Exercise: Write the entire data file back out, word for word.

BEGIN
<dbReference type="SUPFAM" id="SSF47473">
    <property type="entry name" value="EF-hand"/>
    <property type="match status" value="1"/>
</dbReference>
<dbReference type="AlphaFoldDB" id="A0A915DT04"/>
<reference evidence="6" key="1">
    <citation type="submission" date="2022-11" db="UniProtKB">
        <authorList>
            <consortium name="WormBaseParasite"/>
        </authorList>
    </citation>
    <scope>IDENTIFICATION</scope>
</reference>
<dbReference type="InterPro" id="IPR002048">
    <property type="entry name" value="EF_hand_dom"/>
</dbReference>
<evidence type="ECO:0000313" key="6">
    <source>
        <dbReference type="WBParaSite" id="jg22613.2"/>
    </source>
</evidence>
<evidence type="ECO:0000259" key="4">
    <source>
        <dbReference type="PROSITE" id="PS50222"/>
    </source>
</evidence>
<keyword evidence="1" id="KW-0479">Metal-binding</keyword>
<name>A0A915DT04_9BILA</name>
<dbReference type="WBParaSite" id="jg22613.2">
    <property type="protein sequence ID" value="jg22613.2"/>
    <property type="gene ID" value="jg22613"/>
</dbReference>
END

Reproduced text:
<dbReference type="SUPFAM" id="SSF47473">
    <property type="entry name" value="EF-hand"/>
    <property type="match status" value="1"/>
</dbReference>
<dbReference type="AlphaFoldDB" id="A0A915DT04"/>
<reference evidence="6" key="1">
    <citation type="submission" date="2022-11" db="UniProtKB">
        <authorList>
            <consortium name="WormBaseParasite"/>
        </authorList>
    </citation>
    <scope>IDENTIFICATION</scope>
</reference>
<dbReference type="InterPro" id="IPR002048">
    <property type="entry name" value="EF_hand_dom"/>
</dbReference>
<evidence type="ECO:0000313" key="6">
    <source>
        <dbReference type="WBParaSite" id="jg22613.2"/>
    </source>
</evidence>
<evidence type="ECO:0000259" key="4">
    <source>
        <dbReference type="PROSITE" id="PS50222"/>
    </source>
</evidence>
<keyword evidence="1" id="KW-0479">Metal-binding</keyword>
<name>A0A915DT04_9BILA</name>
<dbReference type="WBParaSite" id="jg22613.2">
    <property type="protein sequence ID" value="jg22613.2"/>
    <property type="gene ID" value="jg22613"/>
</dbReference>